Are you suggesting that Sony's marketing ploy to warp reality and re-educate consumers was a failure?

What I ultimately got out of that article is that Sony is trying to catch up with big budget games that utilize the power of the PS3 over other systems. I really see that strategy as the beginning of a death spiral for the PS3. I'm sure you've all heard that before though...

LobsterMobster wrote:

This article reads a bit biased. Not going to go so far as to call it PR, but...

The Sony games coming out of Seattle are aimed directly at this demographic, and they're likely to be hits.

That just came across as standard mainstream reporting fluff to me; a clinical dissection of the PS3's failures retreads arguments found all over the internet, pisses off potential Sony-invested contacts in the business, and doesn't really earn him any new readers on the casual side either.

All that being said, I do think it's a little bit of crazy talk to suggest that inFamous will turn out to be this major blockbuster when most of the discourse surrounding it thus far has been built upon the game's similarities to another game coming out later this year (Prototype).

Donan wrote:
OzymandiasAV wrote:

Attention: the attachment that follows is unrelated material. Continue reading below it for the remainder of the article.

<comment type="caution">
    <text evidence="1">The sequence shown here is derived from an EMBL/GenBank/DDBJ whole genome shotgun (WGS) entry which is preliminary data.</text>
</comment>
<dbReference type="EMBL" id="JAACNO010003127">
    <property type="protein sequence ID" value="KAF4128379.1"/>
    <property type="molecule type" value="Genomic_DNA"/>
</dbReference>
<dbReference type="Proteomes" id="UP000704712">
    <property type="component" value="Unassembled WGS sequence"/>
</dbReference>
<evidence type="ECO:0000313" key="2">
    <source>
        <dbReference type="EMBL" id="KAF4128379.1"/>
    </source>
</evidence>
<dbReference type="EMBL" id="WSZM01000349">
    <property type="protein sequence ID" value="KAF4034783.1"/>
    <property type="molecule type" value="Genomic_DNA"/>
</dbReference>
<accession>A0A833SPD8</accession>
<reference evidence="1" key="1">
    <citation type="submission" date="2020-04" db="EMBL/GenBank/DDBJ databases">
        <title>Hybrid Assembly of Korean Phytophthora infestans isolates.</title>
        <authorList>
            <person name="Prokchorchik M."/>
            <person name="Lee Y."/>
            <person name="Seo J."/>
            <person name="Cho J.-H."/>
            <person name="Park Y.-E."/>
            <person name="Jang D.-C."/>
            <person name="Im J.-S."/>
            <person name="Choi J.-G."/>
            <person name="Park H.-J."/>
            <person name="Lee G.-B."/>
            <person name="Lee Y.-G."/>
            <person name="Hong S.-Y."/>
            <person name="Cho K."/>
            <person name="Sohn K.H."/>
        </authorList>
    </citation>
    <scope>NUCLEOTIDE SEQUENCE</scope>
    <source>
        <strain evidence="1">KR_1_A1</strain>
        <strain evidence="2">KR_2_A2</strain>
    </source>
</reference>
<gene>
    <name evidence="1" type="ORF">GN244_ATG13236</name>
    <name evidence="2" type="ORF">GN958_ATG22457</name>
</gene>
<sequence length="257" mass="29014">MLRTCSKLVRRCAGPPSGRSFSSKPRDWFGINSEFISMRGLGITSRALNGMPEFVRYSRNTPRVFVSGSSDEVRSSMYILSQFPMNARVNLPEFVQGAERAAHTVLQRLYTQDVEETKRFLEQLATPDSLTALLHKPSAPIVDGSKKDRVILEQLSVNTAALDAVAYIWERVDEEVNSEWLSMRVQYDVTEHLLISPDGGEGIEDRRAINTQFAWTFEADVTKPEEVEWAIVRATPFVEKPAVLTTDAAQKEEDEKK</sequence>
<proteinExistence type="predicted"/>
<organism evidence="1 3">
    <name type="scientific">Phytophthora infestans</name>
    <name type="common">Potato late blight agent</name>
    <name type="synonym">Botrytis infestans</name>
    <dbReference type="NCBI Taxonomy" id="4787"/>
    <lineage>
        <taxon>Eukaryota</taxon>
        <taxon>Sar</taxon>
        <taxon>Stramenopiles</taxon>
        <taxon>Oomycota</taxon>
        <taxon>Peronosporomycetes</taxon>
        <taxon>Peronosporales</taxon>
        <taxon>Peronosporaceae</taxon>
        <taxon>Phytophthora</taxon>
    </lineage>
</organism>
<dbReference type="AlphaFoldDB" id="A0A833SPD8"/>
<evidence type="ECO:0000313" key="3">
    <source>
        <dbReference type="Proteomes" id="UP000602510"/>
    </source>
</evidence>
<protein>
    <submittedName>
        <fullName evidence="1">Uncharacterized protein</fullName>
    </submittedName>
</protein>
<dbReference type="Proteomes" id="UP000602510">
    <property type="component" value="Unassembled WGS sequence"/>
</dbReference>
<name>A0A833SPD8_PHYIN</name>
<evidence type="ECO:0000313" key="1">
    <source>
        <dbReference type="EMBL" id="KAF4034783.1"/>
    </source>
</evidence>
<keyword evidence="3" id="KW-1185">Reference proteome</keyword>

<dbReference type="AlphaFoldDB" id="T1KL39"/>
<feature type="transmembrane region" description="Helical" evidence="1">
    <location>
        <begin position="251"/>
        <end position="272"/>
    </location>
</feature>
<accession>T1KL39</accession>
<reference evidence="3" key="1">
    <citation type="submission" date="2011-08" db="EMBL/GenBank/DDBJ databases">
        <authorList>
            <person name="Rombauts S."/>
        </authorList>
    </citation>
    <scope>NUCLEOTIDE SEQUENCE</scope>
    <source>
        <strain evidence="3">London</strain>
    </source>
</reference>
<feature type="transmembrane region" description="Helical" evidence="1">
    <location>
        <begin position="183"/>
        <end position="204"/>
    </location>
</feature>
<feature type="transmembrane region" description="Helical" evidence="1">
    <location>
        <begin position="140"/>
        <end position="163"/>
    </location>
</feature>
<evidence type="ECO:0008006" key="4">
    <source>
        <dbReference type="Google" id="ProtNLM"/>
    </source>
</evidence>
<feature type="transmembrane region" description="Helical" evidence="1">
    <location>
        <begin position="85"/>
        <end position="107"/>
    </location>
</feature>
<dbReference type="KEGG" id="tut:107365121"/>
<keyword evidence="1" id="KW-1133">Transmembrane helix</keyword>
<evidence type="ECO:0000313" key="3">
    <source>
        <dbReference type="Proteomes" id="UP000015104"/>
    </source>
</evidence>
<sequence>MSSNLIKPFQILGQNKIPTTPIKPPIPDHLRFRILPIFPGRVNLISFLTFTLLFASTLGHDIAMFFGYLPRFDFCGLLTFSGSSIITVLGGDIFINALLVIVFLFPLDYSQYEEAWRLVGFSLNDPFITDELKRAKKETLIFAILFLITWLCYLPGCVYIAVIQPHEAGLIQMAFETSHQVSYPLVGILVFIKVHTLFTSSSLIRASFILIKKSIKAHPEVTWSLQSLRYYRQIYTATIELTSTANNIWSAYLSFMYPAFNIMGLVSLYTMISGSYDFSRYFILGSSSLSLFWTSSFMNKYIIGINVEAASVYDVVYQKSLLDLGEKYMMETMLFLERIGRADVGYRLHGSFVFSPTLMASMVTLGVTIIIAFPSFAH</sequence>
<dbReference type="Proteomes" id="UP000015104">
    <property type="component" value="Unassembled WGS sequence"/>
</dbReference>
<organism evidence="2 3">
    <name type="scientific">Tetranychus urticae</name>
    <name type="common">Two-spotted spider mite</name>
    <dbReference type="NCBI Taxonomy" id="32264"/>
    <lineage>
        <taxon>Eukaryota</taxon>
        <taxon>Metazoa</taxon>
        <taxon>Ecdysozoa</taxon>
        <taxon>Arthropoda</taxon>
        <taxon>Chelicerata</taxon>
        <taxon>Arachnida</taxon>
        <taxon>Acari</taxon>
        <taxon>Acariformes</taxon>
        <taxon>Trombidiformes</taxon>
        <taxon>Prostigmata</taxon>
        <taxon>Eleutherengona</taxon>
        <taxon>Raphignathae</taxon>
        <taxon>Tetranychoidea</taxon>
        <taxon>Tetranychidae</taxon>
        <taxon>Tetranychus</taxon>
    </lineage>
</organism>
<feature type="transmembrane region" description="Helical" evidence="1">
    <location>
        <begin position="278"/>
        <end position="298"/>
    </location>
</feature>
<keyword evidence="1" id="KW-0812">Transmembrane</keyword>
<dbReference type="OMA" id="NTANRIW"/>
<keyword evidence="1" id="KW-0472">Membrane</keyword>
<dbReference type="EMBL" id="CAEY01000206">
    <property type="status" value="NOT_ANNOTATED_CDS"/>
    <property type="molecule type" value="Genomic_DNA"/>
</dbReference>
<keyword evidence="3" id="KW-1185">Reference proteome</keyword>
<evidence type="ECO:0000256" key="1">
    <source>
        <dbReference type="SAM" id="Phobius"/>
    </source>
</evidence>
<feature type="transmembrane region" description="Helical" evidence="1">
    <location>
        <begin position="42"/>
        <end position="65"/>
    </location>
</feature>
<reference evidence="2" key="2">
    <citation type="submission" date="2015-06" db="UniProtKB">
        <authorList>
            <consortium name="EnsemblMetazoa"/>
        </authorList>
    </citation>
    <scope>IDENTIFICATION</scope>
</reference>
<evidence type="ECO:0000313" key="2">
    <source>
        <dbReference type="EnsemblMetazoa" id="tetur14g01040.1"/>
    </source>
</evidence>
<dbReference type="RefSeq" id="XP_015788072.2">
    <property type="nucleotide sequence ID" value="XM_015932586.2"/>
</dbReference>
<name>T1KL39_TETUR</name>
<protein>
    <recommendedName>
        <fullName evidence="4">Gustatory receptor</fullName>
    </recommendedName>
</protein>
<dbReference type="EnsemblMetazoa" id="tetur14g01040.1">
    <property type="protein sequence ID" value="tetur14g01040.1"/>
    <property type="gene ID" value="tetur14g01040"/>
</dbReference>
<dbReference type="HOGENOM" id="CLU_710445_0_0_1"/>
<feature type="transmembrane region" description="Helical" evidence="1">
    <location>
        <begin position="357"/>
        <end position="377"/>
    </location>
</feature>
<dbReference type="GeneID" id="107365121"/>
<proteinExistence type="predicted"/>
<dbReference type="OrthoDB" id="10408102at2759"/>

Any reason why you didn't link the article from the newspaper site itself?

Because some folks can't link from where they are...been that way for many years. (and of course convenience)

Fair enough. I just thought it was odd that there was no link to the original article but, if that's the way that articles are typically posted around here, then no worries.

OzymandiasAV wrote:
Donan wrote:
OzymandiasAV wrote:

Any reason why you didn't link the article from the newspaper site itself?

Because some folks can't link from where they are...been that way for many years. (and of course convenience)

Fair enough. I just thought it was odd that there was no link to the original article but, if that's the way that articles are typically posted around here, then no worries.

I don't think it is, actually. In fact, posting entire articles is usually discouraged. Not linking to the source is bad form, since the producer of the material deserves the hits for putting out the information in the first place.